METEGHAN -- More young people and newcomers to Nova Scotia will have a chance to connect with business and community leaders in western Nova Scotia, thanks to a provincial investment of $100,000 to expand the Connector Program, which will be delivered by the province’s Western Regional Enterprise Network (REN).
Labour and Advanced Education Minister Kelly Regan and Municipal Affairs Minister Zach Churchill announced the funding Tuesday, March 7, at the Western REN's annual summit in Meteghan, Digby County.
"We want to help young and new Nova Scotians grow their professional and community networks, find jobs and stay in communities across the province," said Regan. "The Connector Program also gives mentors the opportunity to support youth in their communities and find new, local talent."
The Connector Program is a networking initiative that helps local businesses and organizations connect with new graduates, immigrants and international students interested in starting and growing their career in Nova Scotia. The program pairs individuals with local employers, civil servants and community leaders.
"We’re working closely with our municipal counterparts through the regional enterprise networks to help local businesses grow and succeed," said Churchill. "I want to thank the Western REN for partnering with us to create local opportunities for our young people and contribute to the economic growth of our region."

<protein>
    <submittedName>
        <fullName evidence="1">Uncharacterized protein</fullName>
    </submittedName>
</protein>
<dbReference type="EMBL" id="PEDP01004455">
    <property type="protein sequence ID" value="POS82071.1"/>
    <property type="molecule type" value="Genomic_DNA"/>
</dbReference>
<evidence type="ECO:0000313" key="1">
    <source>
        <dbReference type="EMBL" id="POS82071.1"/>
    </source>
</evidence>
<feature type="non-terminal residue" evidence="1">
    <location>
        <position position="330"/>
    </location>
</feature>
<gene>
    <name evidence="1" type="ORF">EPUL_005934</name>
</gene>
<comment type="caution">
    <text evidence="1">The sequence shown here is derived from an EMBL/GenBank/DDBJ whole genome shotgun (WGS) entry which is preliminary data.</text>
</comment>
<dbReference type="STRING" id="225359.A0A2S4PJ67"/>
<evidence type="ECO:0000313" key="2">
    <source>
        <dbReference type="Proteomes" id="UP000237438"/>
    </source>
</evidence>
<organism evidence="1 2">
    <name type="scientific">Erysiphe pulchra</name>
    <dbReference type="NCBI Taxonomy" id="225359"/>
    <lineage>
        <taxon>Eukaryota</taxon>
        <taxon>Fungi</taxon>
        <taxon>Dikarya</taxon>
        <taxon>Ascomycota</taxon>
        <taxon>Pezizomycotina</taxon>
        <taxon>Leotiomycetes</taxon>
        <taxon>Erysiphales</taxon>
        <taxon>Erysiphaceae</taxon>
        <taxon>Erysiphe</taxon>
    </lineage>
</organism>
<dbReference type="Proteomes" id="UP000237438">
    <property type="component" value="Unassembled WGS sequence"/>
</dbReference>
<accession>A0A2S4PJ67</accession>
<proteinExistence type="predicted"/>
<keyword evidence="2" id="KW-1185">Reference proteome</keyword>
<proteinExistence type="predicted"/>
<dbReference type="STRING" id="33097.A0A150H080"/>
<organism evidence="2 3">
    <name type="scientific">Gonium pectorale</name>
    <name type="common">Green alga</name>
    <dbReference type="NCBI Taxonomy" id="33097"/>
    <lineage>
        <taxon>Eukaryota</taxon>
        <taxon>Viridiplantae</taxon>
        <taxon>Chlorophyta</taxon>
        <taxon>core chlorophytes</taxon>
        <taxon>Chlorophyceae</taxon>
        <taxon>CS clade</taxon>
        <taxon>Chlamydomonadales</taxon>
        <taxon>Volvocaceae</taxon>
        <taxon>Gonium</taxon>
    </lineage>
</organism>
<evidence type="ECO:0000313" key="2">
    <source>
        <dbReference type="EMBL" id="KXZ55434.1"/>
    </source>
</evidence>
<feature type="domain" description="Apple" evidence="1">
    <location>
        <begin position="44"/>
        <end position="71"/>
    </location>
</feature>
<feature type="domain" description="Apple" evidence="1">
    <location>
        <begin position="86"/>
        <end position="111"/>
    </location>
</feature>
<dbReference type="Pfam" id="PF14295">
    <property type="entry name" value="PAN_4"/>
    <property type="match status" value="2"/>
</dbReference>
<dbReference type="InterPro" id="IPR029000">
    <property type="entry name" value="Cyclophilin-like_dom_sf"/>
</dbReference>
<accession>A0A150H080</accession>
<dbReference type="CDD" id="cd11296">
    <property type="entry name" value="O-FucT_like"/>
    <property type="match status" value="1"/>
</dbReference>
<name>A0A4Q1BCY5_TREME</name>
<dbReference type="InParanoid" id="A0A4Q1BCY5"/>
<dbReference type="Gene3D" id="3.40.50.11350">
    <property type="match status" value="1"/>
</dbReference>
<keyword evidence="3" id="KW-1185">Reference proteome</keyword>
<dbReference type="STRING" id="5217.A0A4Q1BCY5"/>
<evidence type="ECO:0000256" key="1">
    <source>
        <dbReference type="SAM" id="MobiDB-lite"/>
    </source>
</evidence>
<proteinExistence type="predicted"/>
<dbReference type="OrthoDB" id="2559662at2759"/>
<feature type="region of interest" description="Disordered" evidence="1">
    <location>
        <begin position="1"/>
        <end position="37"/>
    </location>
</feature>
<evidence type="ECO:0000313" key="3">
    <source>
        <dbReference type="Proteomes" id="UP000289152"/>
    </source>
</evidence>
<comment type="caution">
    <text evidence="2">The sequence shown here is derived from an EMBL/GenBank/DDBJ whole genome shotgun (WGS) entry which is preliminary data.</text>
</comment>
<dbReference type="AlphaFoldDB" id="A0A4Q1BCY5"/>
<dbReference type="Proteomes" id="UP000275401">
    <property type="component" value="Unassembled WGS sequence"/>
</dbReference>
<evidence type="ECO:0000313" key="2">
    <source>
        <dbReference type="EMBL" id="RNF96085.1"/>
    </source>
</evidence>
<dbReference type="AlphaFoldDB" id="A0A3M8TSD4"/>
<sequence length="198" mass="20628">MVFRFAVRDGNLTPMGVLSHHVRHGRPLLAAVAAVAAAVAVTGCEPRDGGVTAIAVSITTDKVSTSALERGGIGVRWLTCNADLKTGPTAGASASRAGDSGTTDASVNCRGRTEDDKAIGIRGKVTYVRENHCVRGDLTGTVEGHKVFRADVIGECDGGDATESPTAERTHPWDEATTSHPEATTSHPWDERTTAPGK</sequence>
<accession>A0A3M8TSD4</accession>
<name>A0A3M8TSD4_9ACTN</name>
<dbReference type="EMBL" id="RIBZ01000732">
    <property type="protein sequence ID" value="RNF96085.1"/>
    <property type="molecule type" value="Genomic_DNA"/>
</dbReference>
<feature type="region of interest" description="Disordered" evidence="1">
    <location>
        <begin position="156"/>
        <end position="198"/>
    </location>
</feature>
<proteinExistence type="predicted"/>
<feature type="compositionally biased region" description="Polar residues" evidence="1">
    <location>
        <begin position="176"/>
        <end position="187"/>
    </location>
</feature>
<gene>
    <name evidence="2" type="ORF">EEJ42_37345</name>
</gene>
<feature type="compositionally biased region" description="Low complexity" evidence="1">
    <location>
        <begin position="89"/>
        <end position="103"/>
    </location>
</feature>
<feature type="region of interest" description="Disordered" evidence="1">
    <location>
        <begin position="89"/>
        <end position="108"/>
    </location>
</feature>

Since 2009, the Halifax Partnership's Connector Program has helped more than 800 people secure full-time jobs in the Halifax area.
"We are very excited about the launch of the Connector Program in the western region," said Robyn Webb, director, labour market development, National Connector Program, with the Halifax Partnership. "The Connector Program is designed to help recent graduates and immigrants build their business networks which increases their chances of finding employment in their field. Through the National Connector Program, we have helped over 20 communities launch Connector programs in cities and towns across Canada and internationally."
"We see the Connector Program as an extension of our mandate," said Western Regional Enterprise Network CEO Angélique LeBlanc. "We believe an intentional, regional approach to networking will create openings for youth and newcomers to find a place in the business community."
The ONE Nova Scotia Coalition recommended the expansion to support youth and immigrant retention, economic growth and rural entrepreneurship. The Transition Task Force also recommended expanding the mentorship network in Nova Scotia.
For more information on the Connector Program, go to www.connectorprogram.ca.